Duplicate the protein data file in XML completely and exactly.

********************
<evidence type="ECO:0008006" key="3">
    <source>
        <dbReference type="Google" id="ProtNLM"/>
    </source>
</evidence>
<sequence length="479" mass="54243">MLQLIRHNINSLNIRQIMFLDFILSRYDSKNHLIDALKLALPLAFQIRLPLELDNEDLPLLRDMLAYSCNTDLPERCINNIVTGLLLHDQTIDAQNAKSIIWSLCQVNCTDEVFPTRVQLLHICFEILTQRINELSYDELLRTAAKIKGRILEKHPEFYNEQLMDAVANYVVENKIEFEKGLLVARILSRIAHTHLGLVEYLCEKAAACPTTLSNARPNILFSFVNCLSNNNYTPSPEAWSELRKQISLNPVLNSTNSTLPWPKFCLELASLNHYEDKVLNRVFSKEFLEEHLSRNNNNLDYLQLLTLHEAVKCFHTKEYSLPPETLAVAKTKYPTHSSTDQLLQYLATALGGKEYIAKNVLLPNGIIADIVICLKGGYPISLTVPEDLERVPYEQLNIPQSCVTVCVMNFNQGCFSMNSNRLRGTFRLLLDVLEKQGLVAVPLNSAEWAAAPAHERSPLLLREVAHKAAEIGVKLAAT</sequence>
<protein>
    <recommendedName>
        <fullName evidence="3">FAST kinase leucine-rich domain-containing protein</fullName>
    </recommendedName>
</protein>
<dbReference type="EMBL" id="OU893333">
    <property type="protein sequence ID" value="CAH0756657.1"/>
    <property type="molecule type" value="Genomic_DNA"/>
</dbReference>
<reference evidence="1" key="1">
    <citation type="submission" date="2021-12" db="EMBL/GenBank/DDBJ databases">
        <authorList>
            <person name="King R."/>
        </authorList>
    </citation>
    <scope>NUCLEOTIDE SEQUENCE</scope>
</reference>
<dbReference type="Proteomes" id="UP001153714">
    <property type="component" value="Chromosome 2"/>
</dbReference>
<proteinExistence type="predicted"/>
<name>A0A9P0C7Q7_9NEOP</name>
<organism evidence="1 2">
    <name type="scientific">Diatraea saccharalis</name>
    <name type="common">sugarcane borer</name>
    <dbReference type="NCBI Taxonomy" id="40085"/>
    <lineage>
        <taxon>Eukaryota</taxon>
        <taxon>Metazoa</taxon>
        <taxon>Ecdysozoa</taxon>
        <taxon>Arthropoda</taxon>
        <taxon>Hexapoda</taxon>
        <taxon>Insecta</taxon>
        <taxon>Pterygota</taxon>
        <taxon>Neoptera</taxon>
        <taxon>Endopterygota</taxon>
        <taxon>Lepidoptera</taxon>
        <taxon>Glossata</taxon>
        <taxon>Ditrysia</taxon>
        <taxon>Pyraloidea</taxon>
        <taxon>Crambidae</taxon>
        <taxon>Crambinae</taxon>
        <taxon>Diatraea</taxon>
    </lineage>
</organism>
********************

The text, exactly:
<evidence type="ECO:0008006" key="3">
    <source>
        <dbReference type="Google" id="ProtNLM"/>
    </source>
</evidence>
<sequence length="479" mass="54243">MLQLIRHNINSLNIRQIMFLDFILSRYDSKNHLIDALKLALPLAFQIRLPLELDNEDLPLLRDMLAYSCNTDLPERCINNIVTGLLLHDQTIDAQNAKSIIWSLCQVNCTDEVFPTRVQLLHICFEILTQRINELSYDELLRTAAKIKGRILEKHPEFYNEQLMDAVANYVVENKIEFEKGLLVARILSRIAHTHLGLVEYLCEKAAACPTTLSNARPNILFSFVNCLSNNNYTPSPEAWSELRKQISLNPVLNSTNSTLPWPKFCLELASLNHYEDKVLNRVFSKEFLEEHLSRNNNNLDYLQLLTLHEAVKCFHTKEYSLPPETLAVAKTKYPTHSSTDQLLQYLATALGGKEYIAKNVLLPNGIIADIVICLKGGYPISLTVPEDLERVPYEQLNIPQSCVTVCVMNFNQGCFSMNSNRLRGTFRLLLDVLEKQGLVAVPLNSAEWAAAPAHERSPLLLREVAHKAAEIGVKLAAT</sequence>
<protein>
    <recommendedName>
        <fullName evidence="3">FAST kinase leucine-rich domain-containing protein</fullName>
    </recommendedName>
</protein>
<dbReference type="EMBL" id="OU893333">
    <property type="protein sequence ID" value="CAH0756657.1"/>
    <property type="molecule type" value="Genomic_DNA"/>
</dbReference>
<reference evidence="1" key="1">
    <citation type="submission" date="2021-12" db="EMBL/GenBank/DDBJ databases">
        <authorList>
            <person name="King R."/>
        </authorList>
    </citation>
    <scope>NUCLEOTIDE SEQUENCE</scope>
</reference>
<dbReference type="Proteomes" id="UP001153714">
    <property type="component" value="Chromosome 2"/>
</dbReference>
<proteinExistence type="predicted"/>
<name>A0A9P0C7Q7_9NEOP</name>
<organism evidence="1 2">
    <name type="scientific">Diatraea saccharalis</name>
    <name type="common">sugarcane borer</name>
    <dbReference type="NCBI Taxonomy" id="40085"/>
    <lineage>
        <taxon>Eukaryota</taxon>
        <taxon>Metazoa</taxon>
        <taxon>Ecdysozoa</taxon>
        <taxon>Arthropoda</taxon>
        <taxon>Hexapoda</taxon>
        <taxon>Insecta</taxon>
        <taxon>Pterygota</taxon>
        <taxon>Neoptera</taxon>
        <taxon>Endopterygota</taxon>
        <taxon>Lepidoptera</taxon>
        <taxon>Glossata</taxon>
        <taxon>Ditrysia</taxon>
        <taxon>Pyraloidea</taxon>
        <taxon>Crambidae</taxon>
        <taxon>Crambinae</taxon>
        <taxon>Diatraea</taxon>
    </lineage>
</organism>